Assemblyman Al Stirpe

There’s no question that the past year has been extraordinarily difficult for all of us. The COVID-19 pandemic has ravaged our state and forced many people to the financial brink, uprooted every aspect of our daily lives and caused unspeakable loss. This week, my colleagues and I in the Assembly passed a $212 billion state budget that makes investments critical to Central New York’s economic recovery. While no budget is perfect, this year’s agreement makes historic strides in education funding, invests in small businesses and helps rebuild our economy.

As chair of the Assembly Small Business Committee, co-chair of an Assembly working group focused on New York’s economic recovery from COVID-19 and proud representative of many entrepreneurs whose businesses shape the state’s economic landscape, I fought for a state budget that invests in relief programs for our small businesses.

Mom-and-pop businesses are the backbone of our economy, so I worked throughout the budget process to ensure we made important, necessary investments so our families and small businesses can build back from this pandemic stronger than before. The final budget includes $1 billion in grants and tax credits, including $800 million for the Small Business Recovery Grant program. This program, to be administered by the Empire State Development Corporation, will provide grants and technical assistance to small businesses of fewer than 100 employees, with a particular focus on minority- and women-owned business enterprises, veteran-owned businesses, businesses in economically challenged regions and microbusinesses with fewer than 10 employees. These businesses are often overlooked by other government programs, so I’m proud we were able to target them with this funding.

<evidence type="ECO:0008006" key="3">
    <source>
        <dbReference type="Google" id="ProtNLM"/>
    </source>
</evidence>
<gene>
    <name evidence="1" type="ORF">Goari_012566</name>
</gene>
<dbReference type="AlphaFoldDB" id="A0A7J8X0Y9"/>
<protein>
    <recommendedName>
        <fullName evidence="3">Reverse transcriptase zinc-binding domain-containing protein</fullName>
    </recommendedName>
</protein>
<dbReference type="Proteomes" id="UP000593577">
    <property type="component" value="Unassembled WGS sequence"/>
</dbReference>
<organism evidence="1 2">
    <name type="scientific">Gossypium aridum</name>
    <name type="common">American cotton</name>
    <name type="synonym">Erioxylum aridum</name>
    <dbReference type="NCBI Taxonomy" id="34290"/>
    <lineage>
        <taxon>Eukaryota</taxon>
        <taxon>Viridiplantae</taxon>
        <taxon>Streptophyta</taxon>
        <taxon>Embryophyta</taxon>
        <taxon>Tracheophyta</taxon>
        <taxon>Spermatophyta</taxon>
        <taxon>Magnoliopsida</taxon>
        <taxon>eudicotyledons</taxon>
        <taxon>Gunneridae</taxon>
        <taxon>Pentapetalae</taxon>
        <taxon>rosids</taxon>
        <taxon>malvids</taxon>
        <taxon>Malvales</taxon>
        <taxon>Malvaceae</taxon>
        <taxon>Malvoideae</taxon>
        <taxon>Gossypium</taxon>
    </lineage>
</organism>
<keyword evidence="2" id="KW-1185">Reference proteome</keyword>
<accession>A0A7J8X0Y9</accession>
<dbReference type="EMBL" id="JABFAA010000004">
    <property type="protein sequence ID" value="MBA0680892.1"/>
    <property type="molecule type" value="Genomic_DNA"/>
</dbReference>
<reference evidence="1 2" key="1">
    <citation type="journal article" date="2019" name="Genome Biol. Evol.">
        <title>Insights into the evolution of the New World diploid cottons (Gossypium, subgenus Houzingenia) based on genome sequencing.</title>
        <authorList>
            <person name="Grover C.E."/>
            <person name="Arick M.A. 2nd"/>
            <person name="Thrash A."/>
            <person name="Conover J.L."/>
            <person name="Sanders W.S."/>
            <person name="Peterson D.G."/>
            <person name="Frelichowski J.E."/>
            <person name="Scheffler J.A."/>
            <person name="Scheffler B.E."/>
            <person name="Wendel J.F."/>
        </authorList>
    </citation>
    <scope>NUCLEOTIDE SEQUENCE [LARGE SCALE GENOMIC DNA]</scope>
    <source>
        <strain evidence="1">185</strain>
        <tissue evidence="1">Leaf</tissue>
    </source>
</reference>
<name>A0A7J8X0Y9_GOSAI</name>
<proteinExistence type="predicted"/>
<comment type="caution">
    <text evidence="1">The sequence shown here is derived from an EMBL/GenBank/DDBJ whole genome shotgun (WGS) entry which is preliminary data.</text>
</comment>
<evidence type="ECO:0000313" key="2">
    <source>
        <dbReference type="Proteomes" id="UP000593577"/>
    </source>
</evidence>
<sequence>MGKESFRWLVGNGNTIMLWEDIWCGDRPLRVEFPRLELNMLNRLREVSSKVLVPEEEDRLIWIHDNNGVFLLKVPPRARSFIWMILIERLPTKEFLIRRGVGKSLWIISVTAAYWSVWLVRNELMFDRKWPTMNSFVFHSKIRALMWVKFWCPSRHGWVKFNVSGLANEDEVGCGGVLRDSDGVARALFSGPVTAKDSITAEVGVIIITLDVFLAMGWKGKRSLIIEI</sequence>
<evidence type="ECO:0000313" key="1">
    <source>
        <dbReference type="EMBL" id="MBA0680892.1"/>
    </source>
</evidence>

I ensured that the budget also targets sectors hit especially hard by the pandemic. This includes $100 million for New York theater tax credits; $40 million for not-for-profit arts and cultural organizations; $35 million for Restaurant Return-To-Work tax credits; and $25 million for the NY Restaurant Resiliency Grant Program for restaurants that offered food to the needy during the height of the shutdown.

Some sectors’ needs have changed since the pandemic and show no signs of bouncing back, which is why the NYS budget also includes $50 million for the COVID-19 Recovery Workforce Initiative; this initiative will re-engage and upskill workers who have been disproportionately impacted by the economic fallout from the pandemic.

To support our students who were forced into virtual learning, the budget includes a multi-year commitment to fully fund Foundation Aid over the next three years and a $105 million investment in prekindergarten.

In fact, Fabius-Pompey, Fayetteville-Manlius, Jamesville-Dewitt and Tully are among the school districts in our Assembly district receiving first-time pre-k funding. The budget also provides $3 billion in state and federal relief for struggling tenants and homeowners. Further, to ensure every New Yorker has access to reliable internet access during this time of social disconnect, the budget provides affordable broadband access to low-income New Yorkers while working to expand broadband access to rural communities.

The pandemic also highlighted the need for investment in childcare. We included separate support for the childcare sector, allocating $2.4 billion in federal aid to ensure our local social services districts are able to fully fund subsidies provided to eligible families at or below 200 percent of the federal poverty level statewide. This will help more families enroll in childcare, alleviate some pressure from working parents and deliver critical resources to the entire childcare sector.

As we move forward, I’ll continue doing all I can for our hardworking families and local mom-and-pop businesses that bring so much to our communities every day. For more call my office at 315.452.1115 or email

By martha

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